Haskell LanguageConcurrency

Remarks

Good resources for learning about concurrent and parallel programming in Haskell are:

Spawning Threads with `forkIO`

Haskell supports many forms of concurrency and the most obvious being forking a thread using forkIO.

The function forkIO :: IO () -> IO ThreadId takes an IO action and returns its ThreadId, meanwhile the action will be run in the background.

We can demonstrate this quite succinctly using ghci:

Prelude Control.Concurrent> forkIO $ (print . sum) [1..100000000]
ThreadId 290
Prelude Control.Concurrent> forkIO $ print "hi!"
"hi!"
-- some time later....
Prelude Control.Concurrent> 50000005000000

Both actions will run in the background, and the second is almost guaranteed to finish before the last!

Communicating between Threads with `MVar`

It is very easy to pass information between threads using the MVar a type and its accompanying functions in Control.Concurrent:

  • newEmptyMVar :: IO (MVar a) -- creates a new MVar a
  • newMVar :: a -> IO (MVar a) -- creates a new MVar with the given value
  • takeMVar :: MVar a -> IO a -- retrieves the value from the given MVar, or blocks until one is available
  • putMVar :: MVar a -> a -> IO () -- puts the given value in the MVar, or blocks until it's empty

Let's sum the numbers from 1 to 100 million in a thread and wait on the result:

import Control.Concurrent
main = do
  m <- newEmptyMVar
  forkIO $ putMVar m $ sum [1..10000000]
  print =<< takeMVar m  -- takeMVar will block 'til m is non-empty!

A more complex demonstration might be to take user input and sum in the background while waiting for more input:

main2 = loop
  where 
    loop = do
        m <- newEmptyMVar
        n <- getLine
        putStrLn "Calculating. Please wait"
        -- In another thread, parse the user input and sum
        forkIO $ putMVar m $ sum [1..(read n :: Int)]
        -- In another thread, wait 'til the sum's complete then print it
        forkIO $ print =<< takeMVar m
        loop

As stated earlier, if you call takeMVar and the MVar is empty, it blocks until another thread puts something into the MVar, which could result in a Dining Philosophers Problem. The same thing happens with putMVar: if it's full, it'll block 'til it's empty!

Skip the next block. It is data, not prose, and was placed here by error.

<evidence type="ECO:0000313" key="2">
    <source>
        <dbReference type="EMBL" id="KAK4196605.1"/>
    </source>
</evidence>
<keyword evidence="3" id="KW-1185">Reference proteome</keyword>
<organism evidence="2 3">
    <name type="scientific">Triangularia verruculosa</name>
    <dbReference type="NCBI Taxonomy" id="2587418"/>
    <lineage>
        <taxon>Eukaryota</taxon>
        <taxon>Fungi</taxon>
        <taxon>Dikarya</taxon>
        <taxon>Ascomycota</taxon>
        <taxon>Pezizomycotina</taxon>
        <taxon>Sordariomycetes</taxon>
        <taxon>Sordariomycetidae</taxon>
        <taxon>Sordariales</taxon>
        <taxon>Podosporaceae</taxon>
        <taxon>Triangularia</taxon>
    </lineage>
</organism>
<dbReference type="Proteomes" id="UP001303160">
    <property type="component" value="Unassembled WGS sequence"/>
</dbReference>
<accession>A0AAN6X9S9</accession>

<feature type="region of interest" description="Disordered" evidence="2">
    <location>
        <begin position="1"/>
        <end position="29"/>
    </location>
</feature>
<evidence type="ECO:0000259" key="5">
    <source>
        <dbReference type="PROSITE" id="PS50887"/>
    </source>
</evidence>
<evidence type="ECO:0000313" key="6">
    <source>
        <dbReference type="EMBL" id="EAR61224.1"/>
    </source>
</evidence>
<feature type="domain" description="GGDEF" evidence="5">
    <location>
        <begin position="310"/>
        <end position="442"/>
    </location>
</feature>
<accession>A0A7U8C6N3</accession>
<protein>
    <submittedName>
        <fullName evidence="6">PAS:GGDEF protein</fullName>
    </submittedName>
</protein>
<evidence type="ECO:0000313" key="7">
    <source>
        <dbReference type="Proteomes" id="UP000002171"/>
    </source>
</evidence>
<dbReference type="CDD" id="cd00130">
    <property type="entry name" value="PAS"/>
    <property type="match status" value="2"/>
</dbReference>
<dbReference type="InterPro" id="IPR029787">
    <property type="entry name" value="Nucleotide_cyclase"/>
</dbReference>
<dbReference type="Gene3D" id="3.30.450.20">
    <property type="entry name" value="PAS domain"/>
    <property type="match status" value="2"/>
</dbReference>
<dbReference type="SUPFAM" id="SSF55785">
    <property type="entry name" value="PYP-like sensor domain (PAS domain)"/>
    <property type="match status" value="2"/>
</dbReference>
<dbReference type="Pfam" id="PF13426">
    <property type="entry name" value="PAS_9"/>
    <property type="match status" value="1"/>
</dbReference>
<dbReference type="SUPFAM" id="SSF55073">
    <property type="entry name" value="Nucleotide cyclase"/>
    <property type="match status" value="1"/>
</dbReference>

Take the following function:

concurrent ma mb = do
  a <- takeMVar ma
  b <- takeMVar mb
  putMVar ma a
  putMVar mb b

We run the the two functions with some MVars

concurrent ma mb     -- new thread 1 
concurrent mb ma     -- new thread 2

What could happen is that:

  1. Thread 1 reads ma and blocks ma
  2. Thread 2 reads mb and thus blocks mb

Now Thread 1 cannot read mb as Thread 2 has blocked it, and Thread 2 cannot read ma as Thread 1 has blocked it. A classic deadlock!

Atomic Blocks with Software Transactional Memory

Another powerful & mature concurrency tool in Haskell is Software Transactional Memory, which allows for multiple threads to write to a single variable of type TVar a in an atomic manner.

TVar a is the main type associated with the STM monad and stands for transactional variable. They're used much like MVar but within the STM monad through the following functions:

atomically :: STM a -> IO a

Perform a series of STM actions atomically.

readTVar :: TVar a -> STM a

Read the TVar's value, e.g.:

value <- readTVar t

writeTVar :: TVar a -> a -> STM ()

Write a value to the given TVar.

t <- newTVar Nothing
writeTVar t (Just "Hello")

This example is taken from the Haskell Wiki:

import Control.Monad
import Control.Concurrent
import Control.Concurrent.STM
 
main = do 
  -- Initialise a new TVar
  shared <- atomically $ newTVar 0
  -- Read the value
  before <- atomRead shared
  putStrLn $ "Before: " ++ show before
  forkIO $ 25 `timesDo` (dispVar shared >> milliSleep 20)
  forkIO $ 10 `timesDo` (appV ((+) 2) shared >> milliSleep 50)
  forkIO $ 20 `timesDo` (appV pred shared >> milliSleep 25)
  milliSleep 800
  after <- atomRead shared
  putStrLn $ "After: " ++ show after
  where timesDo = replicateM_
       milliSleep = threadDelay . (*) 1000

atomRead = atomically . readTVar
dispVar x = atomRead x >>= print
appV fn x = atomically $ readTVar x >>= writeTVar x . fn